Limited Range of Motion

Before the surgery to fix my fractured olecranon (translation: broken elbow), I was told that the number one complication would be “limited range of motion”. Of course I had no real appreciation for what that meant until the splint came off yesterday. So I thought it’d be fun to record my progress to track how the range of motion in my elbow evolves.

Episode 1 (two weeks after fracture)

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Olecranon Fracture

Last Tuesday while on my way to work, I fell off my bike at 11th and Market. It happened so fast, I’m not entirely sure why I fell, but I believe I was braking to avoid some bikes ahead of me when my front tire came in contact with the streetcar tracks, which caused my bike to slide out from under me.

I hit the pavement hard. The entire impact of the fall was concentrated on my left elbow—there wasn’t a scratch anywhere else on me. Thankfully no other bikes or cars were involved. My arm swelled up, but since I could still move my fingers I didn’t think anything was broken. Until I saw the x-ray.

Justin left elbow not good

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A Belated Happy New Year!

Christmas 2014 family photo
In front of the San Francisco City Hall Christmas tree

In a break from the tradition of our annual holiday pilgrimage to Austin, this year my whole family and Stephanie’s mom came to celebrate Christmas with us in San Francisco. At one point we were eight people sleeping under one roof and sharing a single bathroom—and we’re all still talking to each other! We spent a lovely week together and we look forward to seeing everyone again soon!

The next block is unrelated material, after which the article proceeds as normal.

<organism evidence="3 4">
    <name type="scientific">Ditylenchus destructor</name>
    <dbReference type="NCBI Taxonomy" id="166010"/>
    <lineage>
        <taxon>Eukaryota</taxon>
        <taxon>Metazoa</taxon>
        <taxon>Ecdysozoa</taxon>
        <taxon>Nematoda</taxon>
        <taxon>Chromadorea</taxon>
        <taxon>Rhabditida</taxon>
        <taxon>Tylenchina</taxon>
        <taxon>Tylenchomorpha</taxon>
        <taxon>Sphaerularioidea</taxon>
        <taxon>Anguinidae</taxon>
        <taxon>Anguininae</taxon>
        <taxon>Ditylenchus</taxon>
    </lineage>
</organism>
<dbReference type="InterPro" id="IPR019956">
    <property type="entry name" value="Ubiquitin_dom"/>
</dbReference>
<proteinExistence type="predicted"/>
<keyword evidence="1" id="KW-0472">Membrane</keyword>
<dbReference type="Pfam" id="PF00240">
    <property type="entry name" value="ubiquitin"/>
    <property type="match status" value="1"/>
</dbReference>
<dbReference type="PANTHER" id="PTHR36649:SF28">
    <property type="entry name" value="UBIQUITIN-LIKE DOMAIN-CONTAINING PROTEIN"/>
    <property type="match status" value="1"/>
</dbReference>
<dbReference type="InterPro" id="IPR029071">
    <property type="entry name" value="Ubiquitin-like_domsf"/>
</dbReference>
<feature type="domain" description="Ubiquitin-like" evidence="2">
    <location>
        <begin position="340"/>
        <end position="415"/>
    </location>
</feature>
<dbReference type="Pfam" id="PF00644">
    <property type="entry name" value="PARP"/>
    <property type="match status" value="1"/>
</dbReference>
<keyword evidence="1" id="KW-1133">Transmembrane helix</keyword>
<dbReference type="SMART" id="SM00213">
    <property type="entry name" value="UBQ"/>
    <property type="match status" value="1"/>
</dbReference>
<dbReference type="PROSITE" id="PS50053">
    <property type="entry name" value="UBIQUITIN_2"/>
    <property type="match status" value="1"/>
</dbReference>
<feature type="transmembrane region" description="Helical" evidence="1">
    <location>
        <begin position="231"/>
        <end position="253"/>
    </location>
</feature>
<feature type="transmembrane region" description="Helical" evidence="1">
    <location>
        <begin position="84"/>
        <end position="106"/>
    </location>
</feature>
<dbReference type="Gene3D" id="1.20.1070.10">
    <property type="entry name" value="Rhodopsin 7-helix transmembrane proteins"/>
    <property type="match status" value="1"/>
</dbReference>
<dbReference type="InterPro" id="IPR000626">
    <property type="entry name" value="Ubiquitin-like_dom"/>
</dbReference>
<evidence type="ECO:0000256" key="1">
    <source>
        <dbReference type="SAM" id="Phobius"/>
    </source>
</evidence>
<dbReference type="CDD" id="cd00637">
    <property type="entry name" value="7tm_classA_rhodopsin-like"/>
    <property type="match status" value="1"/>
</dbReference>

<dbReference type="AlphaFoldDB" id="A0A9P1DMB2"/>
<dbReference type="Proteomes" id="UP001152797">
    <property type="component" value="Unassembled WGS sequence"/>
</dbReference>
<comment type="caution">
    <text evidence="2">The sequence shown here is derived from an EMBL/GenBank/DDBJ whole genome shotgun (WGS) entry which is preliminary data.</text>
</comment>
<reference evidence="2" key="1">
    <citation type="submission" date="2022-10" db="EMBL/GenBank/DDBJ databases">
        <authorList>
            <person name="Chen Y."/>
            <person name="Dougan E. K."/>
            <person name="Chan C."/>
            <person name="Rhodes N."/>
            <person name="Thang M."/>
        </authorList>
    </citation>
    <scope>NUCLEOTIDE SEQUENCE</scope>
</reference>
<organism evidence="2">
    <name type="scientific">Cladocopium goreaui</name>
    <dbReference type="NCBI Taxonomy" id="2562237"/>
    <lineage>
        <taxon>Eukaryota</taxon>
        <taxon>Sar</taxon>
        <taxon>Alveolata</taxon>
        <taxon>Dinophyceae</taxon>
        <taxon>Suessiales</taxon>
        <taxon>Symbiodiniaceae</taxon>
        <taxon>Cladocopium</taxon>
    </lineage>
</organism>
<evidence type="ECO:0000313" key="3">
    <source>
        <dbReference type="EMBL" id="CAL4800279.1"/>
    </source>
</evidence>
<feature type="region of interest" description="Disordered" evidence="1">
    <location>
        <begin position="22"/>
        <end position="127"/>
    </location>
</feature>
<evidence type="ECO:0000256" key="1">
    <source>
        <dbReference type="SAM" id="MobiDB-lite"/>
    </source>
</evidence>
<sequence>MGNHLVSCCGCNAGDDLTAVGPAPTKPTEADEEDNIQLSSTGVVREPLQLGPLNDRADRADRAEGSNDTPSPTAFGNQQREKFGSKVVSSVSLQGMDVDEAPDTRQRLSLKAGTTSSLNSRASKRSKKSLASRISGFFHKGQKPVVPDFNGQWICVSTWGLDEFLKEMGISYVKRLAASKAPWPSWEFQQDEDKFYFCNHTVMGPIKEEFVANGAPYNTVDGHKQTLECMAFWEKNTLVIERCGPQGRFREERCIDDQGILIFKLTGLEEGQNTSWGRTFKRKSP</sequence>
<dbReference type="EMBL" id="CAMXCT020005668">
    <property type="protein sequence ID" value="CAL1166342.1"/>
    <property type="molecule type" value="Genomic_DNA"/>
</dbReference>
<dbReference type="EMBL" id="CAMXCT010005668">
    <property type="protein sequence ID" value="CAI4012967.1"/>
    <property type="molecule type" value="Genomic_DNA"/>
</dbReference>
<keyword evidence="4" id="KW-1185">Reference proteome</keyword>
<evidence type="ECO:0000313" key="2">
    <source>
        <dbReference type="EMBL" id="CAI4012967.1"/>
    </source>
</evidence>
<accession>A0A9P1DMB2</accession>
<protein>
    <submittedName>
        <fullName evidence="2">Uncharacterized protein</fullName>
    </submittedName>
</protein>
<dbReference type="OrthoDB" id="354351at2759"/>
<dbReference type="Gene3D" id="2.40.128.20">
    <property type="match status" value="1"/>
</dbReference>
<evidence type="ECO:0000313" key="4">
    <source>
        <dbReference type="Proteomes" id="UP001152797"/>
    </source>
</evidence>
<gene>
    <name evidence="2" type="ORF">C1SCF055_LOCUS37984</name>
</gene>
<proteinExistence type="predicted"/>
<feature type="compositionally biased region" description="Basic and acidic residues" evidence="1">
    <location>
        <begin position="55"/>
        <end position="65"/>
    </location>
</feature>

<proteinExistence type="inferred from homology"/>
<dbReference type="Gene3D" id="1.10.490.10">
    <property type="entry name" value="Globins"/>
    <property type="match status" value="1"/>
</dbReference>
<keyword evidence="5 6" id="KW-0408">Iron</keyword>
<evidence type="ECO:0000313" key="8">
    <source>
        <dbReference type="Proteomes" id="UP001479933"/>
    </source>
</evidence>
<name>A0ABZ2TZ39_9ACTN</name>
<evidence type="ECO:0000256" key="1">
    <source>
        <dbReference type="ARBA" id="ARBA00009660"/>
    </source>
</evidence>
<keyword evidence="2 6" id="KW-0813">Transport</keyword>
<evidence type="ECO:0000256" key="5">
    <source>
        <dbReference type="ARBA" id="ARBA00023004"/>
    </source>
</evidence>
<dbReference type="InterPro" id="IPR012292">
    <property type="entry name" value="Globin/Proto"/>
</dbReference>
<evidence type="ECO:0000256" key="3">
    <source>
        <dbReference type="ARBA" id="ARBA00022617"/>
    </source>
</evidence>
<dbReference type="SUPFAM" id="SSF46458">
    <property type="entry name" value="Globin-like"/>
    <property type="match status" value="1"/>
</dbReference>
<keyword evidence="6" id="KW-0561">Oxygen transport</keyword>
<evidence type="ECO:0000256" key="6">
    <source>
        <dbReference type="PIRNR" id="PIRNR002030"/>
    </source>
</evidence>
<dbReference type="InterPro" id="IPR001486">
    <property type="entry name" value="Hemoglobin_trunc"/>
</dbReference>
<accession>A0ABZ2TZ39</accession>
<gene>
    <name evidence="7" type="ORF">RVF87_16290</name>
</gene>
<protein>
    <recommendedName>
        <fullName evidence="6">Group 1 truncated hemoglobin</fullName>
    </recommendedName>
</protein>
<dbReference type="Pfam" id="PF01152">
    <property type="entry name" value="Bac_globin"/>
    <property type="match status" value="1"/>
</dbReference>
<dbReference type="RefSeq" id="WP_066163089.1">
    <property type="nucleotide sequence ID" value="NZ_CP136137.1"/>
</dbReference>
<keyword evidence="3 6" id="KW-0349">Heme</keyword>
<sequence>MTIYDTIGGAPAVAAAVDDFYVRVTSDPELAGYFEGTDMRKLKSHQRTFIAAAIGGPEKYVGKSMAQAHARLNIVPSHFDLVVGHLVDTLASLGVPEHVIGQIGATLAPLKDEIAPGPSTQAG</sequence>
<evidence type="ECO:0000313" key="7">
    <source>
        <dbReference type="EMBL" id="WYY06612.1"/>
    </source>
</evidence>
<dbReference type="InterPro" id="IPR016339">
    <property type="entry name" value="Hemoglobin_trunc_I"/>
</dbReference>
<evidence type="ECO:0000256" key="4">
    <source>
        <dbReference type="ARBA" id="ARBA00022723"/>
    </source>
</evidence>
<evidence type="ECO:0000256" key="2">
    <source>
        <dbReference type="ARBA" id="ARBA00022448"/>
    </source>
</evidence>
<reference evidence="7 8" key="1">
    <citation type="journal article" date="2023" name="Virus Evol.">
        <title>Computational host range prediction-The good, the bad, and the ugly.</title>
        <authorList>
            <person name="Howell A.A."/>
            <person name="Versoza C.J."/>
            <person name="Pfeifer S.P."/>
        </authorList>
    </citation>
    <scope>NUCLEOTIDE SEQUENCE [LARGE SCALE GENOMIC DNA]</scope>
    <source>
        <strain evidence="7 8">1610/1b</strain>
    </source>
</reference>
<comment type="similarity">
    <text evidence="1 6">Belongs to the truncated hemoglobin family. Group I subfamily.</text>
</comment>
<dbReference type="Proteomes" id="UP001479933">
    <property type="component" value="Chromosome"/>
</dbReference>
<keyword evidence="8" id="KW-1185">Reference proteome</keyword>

Learning how to save, eight years later

Just before my birthday I got an email that contained a retirement factoid I’d never heard before:

Fidelity suggests that by age 35, you should have at least one times (1X) your yearly income saved to meet your basic needs in retirement.

Nothing like a little extra retirement anxiety on my birthday. Thanks Fidelity!

But it did succeed in getting me thinking about how I measure up. If I combine both my Roth IRA and my 401(k), I’m a hair over 50% (or 0.5X) of my salary. If I also include my brokerage account (which isn’t strictly earmarked for retirement—it’s more medium-term savings), it bumps up to just over 60%. So by that yardstick, I’m coming up short. Their email obviously had the intended effect, because I increased my 401(k) contribution from 6% to 75% just in time for my final paycheck of 2014.

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My kind of nativity: Dinosaurs Winning the Internet